Guide your teen in developing good communication skills

Direct communication can reduce conflict, build self-confidence and self-esteem, and enhance personal relationships, but, like many other things, assertiveness and good communication skills take time to learn. Help your teen communicate her needs, wants, feelings, beliefs and opinions in a direct and honest way, without intentionally hurting anyone's feelings. Teach them to listen to others ideas and be respectful of differences in opinion. Your teen is not going to agree with everyone all the time, even her friends. Show her that disagreements or discussion can be a part of every relationship and it doesn't have to damage their friendship. Also help your teen recognize that acknowledging someone difference in beliefs or values does not mean that they should feel forced to accept them as their own.

Anger and aggression

Anger is a feeling. Aggression is an action that is meant to damage or destroy something or someone. A teen's outbursts can make parents feel angry, but as parents, we try not to react to this behavior in aggressive or violent ways (yelling, threatening or hitting your teen). If parents do react in an aggressive manner, it teaches teens that it is okay to treat other people with disrespect. Name-calling, harsh criticisms, and physical aggression displayed by parents are behaviors directly modeled by teens. On the other hand, if you handle disagreements at home with poise and positive, assertive behaviors, your child can learn to model those behaviors. Parents shouldn't walk away from a disagreement to escape the situation. Instead, maintain your emotions, stay patient and show your teen how to deal with anger in a constructive way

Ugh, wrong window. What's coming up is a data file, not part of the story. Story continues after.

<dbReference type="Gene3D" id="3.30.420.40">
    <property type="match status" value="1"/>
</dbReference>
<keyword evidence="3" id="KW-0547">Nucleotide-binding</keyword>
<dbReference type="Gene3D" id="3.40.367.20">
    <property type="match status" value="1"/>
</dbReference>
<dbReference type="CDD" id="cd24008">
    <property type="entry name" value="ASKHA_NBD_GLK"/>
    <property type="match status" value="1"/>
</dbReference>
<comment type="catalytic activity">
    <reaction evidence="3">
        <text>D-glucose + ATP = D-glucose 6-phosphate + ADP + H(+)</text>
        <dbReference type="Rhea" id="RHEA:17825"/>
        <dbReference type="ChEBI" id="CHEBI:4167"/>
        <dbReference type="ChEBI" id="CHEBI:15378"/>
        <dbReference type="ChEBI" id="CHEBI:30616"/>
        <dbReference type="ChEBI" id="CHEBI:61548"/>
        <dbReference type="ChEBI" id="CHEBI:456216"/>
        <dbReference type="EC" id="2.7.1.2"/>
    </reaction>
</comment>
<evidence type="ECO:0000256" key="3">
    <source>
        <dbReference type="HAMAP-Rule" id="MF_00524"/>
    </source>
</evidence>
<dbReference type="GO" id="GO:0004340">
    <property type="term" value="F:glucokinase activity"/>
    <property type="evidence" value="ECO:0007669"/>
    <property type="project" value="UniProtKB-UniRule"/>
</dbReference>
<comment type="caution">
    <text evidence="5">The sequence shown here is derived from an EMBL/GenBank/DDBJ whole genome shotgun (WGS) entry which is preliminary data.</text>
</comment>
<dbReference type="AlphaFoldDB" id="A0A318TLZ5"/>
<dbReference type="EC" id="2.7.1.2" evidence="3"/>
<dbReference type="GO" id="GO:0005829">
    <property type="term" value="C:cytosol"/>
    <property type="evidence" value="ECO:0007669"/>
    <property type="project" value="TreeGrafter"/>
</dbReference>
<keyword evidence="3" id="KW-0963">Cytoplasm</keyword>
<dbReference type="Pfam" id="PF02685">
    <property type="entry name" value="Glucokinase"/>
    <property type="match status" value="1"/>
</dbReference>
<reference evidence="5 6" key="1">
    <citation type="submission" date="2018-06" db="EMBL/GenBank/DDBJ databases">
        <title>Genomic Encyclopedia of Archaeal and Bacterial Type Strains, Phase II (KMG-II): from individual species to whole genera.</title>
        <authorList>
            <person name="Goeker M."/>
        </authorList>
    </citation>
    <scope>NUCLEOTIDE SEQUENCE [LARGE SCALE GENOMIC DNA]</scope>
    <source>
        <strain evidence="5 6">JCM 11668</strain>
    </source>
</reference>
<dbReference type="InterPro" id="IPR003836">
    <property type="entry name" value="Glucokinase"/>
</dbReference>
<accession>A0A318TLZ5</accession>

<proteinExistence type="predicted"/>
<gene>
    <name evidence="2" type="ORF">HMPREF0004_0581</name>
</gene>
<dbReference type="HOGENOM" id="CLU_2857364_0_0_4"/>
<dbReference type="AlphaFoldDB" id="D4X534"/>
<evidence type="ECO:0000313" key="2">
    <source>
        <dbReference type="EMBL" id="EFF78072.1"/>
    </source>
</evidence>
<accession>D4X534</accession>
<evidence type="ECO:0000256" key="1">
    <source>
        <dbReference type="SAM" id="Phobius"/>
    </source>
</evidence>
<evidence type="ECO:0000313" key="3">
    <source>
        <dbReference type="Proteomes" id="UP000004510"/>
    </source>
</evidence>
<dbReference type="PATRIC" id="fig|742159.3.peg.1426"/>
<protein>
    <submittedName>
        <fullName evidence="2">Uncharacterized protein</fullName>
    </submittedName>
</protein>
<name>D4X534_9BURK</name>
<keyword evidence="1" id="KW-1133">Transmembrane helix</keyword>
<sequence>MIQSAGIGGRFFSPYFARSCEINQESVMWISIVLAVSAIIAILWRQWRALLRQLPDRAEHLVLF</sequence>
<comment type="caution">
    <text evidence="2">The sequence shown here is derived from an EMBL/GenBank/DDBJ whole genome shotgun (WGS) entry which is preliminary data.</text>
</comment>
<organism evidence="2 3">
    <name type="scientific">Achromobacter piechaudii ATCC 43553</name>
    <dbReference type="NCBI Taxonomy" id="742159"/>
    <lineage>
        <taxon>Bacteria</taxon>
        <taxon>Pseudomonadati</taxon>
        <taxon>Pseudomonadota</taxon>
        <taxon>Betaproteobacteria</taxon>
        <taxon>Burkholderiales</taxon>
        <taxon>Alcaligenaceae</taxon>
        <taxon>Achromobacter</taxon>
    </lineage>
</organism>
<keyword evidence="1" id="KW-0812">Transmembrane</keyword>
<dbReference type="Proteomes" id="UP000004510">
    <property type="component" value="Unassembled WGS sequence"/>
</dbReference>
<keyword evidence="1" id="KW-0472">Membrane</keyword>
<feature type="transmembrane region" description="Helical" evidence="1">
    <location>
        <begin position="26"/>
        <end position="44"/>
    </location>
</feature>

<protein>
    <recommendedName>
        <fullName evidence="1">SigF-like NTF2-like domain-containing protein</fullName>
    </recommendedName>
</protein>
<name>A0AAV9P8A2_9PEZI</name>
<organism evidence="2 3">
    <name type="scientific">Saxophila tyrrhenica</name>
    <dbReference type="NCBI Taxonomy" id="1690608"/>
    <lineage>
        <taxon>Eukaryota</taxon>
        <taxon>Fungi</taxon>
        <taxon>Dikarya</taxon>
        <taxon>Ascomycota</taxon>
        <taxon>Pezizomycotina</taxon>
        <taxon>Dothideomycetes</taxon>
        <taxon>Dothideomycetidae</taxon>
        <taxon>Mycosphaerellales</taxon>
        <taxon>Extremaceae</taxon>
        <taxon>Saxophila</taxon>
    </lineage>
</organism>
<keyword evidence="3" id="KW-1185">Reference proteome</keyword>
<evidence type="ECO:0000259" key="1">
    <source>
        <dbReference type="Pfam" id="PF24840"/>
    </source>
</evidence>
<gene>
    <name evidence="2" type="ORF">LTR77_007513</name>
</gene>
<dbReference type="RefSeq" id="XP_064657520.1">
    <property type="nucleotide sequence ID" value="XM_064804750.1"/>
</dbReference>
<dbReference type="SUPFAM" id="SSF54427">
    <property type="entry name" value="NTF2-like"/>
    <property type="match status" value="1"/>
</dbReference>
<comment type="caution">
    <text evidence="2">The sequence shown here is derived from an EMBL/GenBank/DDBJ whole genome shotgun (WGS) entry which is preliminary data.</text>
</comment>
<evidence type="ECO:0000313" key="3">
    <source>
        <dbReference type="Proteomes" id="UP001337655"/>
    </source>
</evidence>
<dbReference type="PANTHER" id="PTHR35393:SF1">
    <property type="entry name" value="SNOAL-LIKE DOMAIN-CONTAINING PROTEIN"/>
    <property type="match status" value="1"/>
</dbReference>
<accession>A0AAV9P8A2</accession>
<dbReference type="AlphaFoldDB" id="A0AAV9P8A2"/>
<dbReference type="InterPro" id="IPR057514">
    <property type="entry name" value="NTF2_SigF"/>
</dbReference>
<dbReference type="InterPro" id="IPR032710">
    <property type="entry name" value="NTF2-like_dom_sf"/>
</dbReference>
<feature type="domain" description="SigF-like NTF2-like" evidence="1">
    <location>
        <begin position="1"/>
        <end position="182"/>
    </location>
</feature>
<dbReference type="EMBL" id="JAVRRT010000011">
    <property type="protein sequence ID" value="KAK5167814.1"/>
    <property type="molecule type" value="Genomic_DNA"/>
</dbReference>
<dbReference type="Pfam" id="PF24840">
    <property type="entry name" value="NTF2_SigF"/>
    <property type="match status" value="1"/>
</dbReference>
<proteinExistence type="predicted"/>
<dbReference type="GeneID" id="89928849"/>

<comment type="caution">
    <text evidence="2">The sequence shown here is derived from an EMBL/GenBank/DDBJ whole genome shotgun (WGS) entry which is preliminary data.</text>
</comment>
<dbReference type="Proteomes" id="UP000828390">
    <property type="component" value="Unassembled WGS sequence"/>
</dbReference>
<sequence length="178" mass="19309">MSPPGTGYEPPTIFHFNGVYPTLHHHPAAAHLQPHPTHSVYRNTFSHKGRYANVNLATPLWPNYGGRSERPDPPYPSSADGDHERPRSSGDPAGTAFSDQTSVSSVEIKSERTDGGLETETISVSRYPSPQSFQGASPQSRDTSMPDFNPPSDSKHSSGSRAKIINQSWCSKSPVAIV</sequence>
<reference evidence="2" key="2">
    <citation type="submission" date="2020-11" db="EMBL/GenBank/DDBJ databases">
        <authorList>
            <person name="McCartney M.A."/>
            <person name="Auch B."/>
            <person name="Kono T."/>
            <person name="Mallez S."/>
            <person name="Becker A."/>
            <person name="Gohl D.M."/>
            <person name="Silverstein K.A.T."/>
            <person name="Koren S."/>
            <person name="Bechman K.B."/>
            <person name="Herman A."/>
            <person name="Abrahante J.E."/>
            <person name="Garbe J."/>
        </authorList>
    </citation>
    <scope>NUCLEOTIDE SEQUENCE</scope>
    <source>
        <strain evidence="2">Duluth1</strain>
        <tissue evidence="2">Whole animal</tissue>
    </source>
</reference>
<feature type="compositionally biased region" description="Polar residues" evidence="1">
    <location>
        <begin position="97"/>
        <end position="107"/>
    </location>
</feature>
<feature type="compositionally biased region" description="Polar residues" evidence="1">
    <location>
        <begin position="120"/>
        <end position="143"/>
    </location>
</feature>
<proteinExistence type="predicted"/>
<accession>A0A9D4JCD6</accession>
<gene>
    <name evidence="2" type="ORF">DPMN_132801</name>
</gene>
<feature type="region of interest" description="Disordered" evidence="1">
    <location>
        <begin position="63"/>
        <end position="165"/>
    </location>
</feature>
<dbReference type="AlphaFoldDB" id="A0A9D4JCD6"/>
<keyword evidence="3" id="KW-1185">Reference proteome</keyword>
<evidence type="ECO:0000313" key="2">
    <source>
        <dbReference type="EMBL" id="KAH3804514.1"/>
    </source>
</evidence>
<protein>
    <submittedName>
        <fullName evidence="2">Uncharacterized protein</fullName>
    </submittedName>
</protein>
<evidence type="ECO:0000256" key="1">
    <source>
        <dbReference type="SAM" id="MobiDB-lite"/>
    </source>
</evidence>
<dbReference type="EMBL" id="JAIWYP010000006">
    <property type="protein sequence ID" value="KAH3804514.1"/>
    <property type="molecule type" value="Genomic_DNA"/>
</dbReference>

Your teen may find that even when they try to stay calm and resolve a disagreement with a peer, all that peer wants is to yell and fight. In this situation, it is best that your teen walks away. Teach them that it is better to try and resolve the situation later, after everyone has calmed down, than be pulled into a fight.

Encourage proper body language

Parents must encourage their teens to look people in the eye, hold their body upright (don't slouch), relax their shoulders, try to breathe normally, and speak at a normal conversational volume. This will convey confidence and maturity to the person they are talking to. If they breathe normally and don't raise their voice, it will also help keep a conversation from escalating into an argument.

If parents can help teen develop qualities such as insight, independence, relationship skills, initiative, sense of humor, creativity, and moral values, teens will be more likely to be assertive, rather than aggressive.

Fast Facts About Adolescents

More than 70 percent of children and adolescents with depressive disorders or other serious mood disorders do not receive appropriate diagnosis and treatment.